Hudson's just that much further away from Tommy John Surgery; Jair Jurrjens' and Tommy Hanson's dynamic arms should only come out with more firepower in '10; and Kenshin Kawakami only improved last year as he adjusted to the cultural aspects, ball, mound, and hitters of Major League Baseball last season.

Lowe, the guy that was expected to be the "given" for the Braves' rotation for the next three years when he signed last offseason, stands as the only real "iffy" factor in the Braves' rotation as we look upon it here two weeks prior to pitchers and catchers reporting.

So, what should we be looking for from Derek Lowe in 2010?

After all, he's not getting any younger and hitter's aren't going to be cutting he any slack.

Well, I have a couple of thoughts...

First thing, I'm expecting the sinker to be a little more effective this go-'round.

Last season, Lowe had the lowest ground ball rate of his career (well, for as long as FanGraphs has been keeping up with GB%) at 56.3%.

That's compared to (including last season) a 63.4% career rate.

If you recall, the Jon and Boog (who has been replaced by the utterly disgraceful Chip Caray) discussed Lowe "tinkering" with his grip on his trademark sinker because of the increasing "sloppiness" from using his other grip.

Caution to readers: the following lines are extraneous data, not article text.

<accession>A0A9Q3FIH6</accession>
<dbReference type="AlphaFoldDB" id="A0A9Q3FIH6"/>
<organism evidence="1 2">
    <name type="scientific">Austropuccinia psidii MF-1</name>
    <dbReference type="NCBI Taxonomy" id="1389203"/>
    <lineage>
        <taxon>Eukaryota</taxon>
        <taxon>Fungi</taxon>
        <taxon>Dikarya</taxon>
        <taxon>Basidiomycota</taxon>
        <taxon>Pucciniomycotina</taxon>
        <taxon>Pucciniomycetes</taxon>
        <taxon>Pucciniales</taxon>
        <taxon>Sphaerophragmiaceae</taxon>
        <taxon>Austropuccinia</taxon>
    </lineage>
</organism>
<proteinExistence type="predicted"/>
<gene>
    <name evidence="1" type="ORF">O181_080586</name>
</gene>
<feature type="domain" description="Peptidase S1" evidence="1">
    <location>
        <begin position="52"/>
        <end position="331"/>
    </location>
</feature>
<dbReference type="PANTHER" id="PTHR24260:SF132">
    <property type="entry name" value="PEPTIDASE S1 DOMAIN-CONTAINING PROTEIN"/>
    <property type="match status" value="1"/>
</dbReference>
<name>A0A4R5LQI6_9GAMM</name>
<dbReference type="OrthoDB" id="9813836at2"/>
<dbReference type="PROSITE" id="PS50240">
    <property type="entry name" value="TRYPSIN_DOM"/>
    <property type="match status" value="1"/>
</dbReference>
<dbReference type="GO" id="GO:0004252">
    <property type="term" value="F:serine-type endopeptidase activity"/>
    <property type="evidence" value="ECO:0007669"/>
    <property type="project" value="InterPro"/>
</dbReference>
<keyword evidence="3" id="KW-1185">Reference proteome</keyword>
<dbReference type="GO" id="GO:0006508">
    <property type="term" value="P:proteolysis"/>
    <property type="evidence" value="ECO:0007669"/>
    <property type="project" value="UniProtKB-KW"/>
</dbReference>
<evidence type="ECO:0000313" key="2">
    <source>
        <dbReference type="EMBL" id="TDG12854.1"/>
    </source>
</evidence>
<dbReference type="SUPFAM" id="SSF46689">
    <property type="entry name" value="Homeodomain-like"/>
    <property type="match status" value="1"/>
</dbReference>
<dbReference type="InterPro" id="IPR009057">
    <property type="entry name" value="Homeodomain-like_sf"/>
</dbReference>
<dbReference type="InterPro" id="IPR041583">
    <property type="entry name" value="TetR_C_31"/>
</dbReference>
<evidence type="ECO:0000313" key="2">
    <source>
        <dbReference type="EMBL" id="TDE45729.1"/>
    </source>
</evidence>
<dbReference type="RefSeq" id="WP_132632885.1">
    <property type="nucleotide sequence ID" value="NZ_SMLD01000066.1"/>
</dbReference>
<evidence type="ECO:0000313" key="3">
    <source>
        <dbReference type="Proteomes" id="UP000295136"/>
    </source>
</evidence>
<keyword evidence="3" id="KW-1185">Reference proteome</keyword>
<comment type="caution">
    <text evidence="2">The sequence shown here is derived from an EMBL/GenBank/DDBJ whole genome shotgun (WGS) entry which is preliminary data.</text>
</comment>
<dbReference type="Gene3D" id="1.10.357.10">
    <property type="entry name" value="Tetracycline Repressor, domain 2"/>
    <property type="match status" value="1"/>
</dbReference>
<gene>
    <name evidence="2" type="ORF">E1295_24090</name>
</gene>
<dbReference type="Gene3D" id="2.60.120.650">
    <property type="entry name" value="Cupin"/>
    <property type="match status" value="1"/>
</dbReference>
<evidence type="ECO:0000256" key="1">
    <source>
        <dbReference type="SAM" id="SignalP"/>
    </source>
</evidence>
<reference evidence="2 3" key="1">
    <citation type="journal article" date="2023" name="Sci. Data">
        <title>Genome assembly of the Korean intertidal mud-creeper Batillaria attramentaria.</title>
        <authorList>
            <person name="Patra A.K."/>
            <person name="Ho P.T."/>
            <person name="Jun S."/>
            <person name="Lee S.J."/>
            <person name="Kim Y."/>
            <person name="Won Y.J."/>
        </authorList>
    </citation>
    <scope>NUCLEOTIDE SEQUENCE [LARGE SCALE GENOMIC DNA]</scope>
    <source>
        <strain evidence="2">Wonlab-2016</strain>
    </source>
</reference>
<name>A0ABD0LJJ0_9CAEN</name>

This was around late-June and early-July.

And if you look at his month-by-month ERAs, you can see where this tinkering worked a bit.

In April and May, the Michigan native had very Lowe-like numbers as he posted 3.10 and 3.76 earned run averages, respectively.

In June, his ERA jumped to a Jo-Jo Reyes-esq 6.54 ERA, his worst numbers of any month in which he started more than one game.

If he did indeed make the adjustments that I just mentioned around the time that I stated, then it shows, as his ERA fell down to a very respectable 3.38.

Now, in August and September, his three digits went back to 5.08 and 5.61.

There were probably a variety of reasons for this, as he was probably runnin' on empty and losing heart before ultimately becoming completely heartless (the first link is for classic rock lovers, the second for modern pop-rock lovers, the last for Kanye fans).